09.10.2023 | European Energy Markets Monthly, September 2023
The bearish weather conditions through which Europe navigated September improved its energy outlook and mitigated winter supply risks.
On the demand side, record-high average temperatures pushed back the start of the heating season to October, contributing to persistently weak demand. On the supply side, meanwhile, strong precipitation in the Nordics bolstered hydro balances, surpassing long-term averages. Adding to the positive supply outlook, EDF managed to swiftly increase French nuclear production, significantly exceeding last year’s September levels. This development raised optimism among market participants regarding the French nuclear fleet’s performance during the coming winter, thus eroding the nuclear-related risk premium on French winter contracts.
On the fuel side, Australian LNG labour strikes initially generated an excessive European gas risk premium, anticipating potential losses to LNG supply. Although this risk failed to materialise, a significant reduction in Norwegian supply impeded stockbuild momentum, leading to higher gas prices through the month. Meanwhile, coal prices increased, driven by record-high imports to China which, during August, accounted for more than 40 per cent of the global market. This surge can be attributed to uncertainties surrounding domestic coal production, marked by increased inspections. Additionally, it corresponds with the growth of steel exports and robust demand from the power sector amid high temperatures and reduced hydro production. Another contributing factor was Russia’s announcement of an additional tax on coal exports, which poses a potential threat to the remaining price competitiveness of Russian coal. South Korea’s strategic shift to diversify away from Russian coal adds another factor to the evolving coal landscape, intensifying global competition for non-Russian coal resources.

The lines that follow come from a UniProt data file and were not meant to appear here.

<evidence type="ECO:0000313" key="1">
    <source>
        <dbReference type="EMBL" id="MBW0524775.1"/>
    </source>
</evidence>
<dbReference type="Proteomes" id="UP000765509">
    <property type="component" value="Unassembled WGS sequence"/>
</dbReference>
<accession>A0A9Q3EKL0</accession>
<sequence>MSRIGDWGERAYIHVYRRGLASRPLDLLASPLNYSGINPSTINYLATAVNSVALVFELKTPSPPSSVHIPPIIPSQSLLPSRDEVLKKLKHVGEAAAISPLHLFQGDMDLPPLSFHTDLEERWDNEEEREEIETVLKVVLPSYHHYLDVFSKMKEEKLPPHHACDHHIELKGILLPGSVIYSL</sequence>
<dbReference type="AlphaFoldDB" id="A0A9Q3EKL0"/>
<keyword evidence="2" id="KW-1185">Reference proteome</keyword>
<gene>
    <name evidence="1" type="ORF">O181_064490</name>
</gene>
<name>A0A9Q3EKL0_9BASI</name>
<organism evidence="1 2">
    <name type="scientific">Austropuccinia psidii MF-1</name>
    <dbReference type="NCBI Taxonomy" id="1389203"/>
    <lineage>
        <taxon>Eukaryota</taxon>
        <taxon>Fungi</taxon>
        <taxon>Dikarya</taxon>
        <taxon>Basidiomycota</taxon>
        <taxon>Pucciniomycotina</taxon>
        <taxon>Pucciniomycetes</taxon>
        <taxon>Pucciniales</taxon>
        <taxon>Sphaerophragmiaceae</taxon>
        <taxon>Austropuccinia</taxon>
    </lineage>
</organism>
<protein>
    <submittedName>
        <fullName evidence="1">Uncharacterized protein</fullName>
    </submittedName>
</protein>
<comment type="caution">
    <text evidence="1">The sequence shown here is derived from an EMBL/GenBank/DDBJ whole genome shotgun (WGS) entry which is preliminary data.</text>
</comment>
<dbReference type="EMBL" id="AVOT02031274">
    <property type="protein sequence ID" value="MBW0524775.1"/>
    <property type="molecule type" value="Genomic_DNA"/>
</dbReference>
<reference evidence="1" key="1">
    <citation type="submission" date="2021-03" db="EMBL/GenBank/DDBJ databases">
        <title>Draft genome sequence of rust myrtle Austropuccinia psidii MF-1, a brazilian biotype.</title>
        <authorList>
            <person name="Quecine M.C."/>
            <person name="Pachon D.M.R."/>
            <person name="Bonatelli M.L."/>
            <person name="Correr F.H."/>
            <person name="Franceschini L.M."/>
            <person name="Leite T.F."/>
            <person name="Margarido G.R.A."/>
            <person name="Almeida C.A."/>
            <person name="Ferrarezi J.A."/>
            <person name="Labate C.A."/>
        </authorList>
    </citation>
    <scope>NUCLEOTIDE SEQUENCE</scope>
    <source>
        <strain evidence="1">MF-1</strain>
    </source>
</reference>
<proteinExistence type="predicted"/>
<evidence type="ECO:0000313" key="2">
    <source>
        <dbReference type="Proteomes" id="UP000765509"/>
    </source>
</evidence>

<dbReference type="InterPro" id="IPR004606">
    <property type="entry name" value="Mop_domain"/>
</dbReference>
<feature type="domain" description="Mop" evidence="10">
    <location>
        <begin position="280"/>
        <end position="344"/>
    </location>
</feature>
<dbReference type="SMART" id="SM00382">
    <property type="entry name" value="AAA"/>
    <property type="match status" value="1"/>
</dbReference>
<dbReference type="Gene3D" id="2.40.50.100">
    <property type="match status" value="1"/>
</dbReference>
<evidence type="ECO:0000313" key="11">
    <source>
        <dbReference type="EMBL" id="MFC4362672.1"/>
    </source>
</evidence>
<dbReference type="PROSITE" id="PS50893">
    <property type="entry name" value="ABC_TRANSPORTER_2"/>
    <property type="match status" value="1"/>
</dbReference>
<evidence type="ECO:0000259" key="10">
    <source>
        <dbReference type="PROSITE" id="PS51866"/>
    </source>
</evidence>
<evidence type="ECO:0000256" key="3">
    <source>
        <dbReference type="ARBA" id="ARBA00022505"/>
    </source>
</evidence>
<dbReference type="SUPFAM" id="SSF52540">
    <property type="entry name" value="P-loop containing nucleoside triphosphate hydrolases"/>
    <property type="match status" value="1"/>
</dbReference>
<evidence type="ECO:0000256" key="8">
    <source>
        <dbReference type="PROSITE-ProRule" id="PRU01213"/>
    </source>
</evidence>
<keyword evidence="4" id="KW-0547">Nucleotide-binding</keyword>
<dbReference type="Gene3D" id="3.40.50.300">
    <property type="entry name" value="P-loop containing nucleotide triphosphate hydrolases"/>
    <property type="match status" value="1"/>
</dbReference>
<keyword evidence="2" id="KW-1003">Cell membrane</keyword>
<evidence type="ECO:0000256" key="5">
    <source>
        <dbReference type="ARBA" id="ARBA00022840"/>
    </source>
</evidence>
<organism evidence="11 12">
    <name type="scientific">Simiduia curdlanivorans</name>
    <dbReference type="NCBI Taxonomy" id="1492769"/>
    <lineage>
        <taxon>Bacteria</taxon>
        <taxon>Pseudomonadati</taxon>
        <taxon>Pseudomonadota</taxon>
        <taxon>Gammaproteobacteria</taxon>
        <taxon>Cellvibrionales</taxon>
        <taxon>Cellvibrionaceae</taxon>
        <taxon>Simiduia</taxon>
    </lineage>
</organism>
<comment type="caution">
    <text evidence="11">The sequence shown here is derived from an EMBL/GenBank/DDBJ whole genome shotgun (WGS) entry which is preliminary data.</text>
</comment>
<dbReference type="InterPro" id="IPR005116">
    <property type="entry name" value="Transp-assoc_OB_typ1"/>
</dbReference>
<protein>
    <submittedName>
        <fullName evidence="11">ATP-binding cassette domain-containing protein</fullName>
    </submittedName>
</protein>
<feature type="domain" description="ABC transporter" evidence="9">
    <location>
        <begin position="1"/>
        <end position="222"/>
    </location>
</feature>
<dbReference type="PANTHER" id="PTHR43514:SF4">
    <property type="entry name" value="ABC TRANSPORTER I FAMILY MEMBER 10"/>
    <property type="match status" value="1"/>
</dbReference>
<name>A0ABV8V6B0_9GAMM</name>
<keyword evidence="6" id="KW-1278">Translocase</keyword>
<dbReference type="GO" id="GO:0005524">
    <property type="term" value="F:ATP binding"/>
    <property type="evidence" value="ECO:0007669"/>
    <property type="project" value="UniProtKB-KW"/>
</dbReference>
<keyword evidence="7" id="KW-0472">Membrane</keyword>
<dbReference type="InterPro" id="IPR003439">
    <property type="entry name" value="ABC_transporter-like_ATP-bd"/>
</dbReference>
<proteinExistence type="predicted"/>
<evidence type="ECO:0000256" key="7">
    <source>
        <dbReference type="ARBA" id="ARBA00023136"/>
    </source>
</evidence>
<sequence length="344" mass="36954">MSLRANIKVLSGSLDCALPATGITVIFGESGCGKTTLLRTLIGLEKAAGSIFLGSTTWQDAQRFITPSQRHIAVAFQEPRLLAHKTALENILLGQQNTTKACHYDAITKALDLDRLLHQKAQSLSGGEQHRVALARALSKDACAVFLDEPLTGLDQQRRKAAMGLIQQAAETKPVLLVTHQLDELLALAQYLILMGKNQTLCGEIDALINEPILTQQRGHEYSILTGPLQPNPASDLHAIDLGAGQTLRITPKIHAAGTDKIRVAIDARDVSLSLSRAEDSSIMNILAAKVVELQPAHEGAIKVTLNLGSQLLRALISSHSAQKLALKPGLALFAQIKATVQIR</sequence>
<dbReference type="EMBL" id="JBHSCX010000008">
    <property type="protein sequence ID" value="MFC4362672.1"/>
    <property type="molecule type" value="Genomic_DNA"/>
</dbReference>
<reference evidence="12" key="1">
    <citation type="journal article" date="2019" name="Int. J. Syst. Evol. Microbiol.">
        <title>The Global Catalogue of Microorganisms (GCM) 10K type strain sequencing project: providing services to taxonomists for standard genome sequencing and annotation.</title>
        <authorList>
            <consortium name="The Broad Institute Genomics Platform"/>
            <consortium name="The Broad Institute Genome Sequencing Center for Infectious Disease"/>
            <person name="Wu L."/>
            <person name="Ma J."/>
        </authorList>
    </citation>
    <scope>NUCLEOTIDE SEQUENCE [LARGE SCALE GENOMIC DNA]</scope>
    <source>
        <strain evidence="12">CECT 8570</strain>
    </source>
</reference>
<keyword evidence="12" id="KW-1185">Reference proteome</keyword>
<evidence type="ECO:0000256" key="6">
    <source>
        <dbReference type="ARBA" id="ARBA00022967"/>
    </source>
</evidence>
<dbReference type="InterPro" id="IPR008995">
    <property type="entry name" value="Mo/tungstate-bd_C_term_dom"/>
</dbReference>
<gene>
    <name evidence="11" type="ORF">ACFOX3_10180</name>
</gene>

In the carbon market, subdued industrial production, improved French nuclear production and elevated Nordic hydro balances dampened demand for emissions certificates, offsetting the more favourable position of coal compared to gas plants in the merit order curve. Meanwhile, the UK’s lacklustre industrial and power sector activities significantly curtailed emissions, exerting a persistent downward pressure on UKA futures prices. This is further exacerbated by the absence of a mechanism similar to the European Union’s Market Stability Reserve, which regulates the supply of emissions allowances. By contrast, oil prices surged to new peaks for the year, propelled by an extension of OPEC/OPEC+ export restrictions until December. Russia’s announcement of a ban on gasoline and diesel exports to most non-Former Soviet Union buyers also contributed to this bullish market sentiment.
Looking ahead, we anticipate that October will see sustained weak gas demand coupled with a significant increase in Norwegian supply. The persistent coal import activity into China may face challenges in sustaining momentum, particularly if its real estate sector continues to show weakness and winter weather conditions turn out to be milder than normal. Meanwhile, we maintain our view that the ratio of gas to coal prices will continue to be the primary underlying factor for EUAs in the coming months. At the same time, we are closely monitoring policy developments regarding the potential splitting of Germany’s electricity market bidding zone.
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